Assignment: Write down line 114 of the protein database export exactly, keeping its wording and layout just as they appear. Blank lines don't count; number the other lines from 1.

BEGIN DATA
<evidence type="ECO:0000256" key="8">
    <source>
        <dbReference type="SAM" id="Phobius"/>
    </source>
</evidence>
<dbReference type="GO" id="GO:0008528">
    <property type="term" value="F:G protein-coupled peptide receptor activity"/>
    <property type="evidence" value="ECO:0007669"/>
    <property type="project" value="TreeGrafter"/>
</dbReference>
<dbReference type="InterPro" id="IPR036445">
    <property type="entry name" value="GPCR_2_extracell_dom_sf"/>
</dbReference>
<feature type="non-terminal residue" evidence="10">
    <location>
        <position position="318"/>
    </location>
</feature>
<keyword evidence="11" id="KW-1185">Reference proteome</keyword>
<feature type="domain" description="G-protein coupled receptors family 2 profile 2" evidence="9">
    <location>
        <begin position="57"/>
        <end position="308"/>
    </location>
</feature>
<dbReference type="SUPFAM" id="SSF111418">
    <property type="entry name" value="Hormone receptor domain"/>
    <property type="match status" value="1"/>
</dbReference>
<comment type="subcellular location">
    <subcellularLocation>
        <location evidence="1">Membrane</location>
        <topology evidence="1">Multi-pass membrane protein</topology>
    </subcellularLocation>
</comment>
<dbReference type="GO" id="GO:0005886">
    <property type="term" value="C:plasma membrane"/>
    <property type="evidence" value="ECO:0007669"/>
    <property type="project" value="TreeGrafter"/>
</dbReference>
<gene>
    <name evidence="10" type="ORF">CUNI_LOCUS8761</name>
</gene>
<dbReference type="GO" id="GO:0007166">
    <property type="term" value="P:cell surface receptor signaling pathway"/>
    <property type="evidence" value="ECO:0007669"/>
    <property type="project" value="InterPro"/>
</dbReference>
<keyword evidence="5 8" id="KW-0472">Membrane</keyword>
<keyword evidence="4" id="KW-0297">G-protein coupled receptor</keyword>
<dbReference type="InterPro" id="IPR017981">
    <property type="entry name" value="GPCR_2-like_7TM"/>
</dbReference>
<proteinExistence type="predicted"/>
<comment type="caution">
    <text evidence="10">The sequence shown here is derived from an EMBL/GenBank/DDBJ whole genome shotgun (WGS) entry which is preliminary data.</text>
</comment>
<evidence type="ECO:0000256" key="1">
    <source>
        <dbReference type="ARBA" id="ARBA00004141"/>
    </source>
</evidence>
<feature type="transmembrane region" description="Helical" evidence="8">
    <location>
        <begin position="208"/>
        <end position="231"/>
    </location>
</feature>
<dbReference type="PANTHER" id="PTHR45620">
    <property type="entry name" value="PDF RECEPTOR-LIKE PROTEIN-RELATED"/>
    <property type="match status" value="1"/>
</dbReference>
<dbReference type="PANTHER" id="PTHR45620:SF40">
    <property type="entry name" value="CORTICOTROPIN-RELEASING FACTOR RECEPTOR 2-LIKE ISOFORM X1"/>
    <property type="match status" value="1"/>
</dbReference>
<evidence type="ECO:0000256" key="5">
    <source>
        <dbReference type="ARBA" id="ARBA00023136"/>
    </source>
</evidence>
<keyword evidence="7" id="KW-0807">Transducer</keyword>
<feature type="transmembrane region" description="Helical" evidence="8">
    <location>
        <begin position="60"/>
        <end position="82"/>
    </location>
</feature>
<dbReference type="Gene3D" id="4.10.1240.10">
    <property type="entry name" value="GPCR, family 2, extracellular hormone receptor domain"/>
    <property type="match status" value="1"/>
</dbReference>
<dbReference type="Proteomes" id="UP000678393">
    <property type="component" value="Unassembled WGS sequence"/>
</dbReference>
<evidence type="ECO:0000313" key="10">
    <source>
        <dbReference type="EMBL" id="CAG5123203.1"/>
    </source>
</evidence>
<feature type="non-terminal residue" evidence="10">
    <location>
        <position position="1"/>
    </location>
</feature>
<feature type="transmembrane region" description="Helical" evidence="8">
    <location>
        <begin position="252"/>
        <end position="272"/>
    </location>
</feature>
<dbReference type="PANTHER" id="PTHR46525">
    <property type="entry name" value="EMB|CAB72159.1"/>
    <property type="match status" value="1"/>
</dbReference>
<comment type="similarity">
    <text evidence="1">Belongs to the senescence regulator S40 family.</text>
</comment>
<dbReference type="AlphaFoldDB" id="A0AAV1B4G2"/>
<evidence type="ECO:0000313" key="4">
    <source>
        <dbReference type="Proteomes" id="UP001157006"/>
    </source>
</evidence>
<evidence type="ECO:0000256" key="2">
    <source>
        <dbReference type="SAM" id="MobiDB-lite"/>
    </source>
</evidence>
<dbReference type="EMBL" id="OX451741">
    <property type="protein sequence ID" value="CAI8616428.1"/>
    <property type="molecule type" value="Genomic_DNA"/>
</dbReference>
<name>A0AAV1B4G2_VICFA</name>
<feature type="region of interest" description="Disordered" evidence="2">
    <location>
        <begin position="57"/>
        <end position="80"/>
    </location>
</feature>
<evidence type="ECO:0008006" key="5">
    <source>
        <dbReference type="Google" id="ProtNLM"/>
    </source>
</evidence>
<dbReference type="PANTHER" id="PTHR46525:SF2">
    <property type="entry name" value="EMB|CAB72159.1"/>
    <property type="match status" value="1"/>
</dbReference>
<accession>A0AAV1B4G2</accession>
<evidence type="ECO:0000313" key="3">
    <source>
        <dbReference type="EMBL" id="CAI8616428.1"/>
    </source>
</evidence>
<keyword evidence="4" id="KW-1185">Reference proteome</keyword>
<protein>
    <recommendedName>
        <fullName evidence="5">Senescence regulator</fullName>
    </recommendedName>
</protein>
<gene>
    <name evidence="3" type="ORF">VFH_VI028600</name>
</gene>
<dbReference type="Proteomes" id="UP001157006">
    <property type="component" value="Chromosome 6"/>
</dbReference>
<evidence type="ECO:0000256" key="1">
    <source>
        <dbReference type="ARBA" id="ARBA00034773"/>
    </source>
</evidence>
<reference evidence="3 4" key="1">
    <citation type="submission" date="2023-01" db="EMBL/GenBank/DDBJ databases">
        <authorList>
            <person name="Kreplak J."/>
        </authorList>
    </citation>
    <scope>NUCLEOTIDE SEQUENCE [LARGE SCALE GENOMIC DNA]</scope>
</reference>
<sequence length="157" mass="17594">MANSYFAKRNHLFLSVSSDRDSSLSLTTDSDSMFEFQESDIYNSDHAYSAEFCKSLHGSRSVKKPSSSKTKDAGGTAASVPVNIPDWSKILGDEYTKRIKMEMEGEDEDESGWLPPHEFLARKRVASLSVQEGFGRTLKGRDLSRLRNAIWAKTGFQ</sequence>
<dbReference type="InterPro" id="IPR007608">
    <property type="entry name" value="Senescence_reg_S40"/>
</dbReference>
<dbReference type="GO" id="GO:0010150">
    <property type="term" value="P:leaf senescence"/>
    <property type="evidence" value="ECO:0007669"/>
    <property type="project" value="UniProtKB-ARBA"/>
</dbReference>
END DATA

    <property type="match status" value="1"/>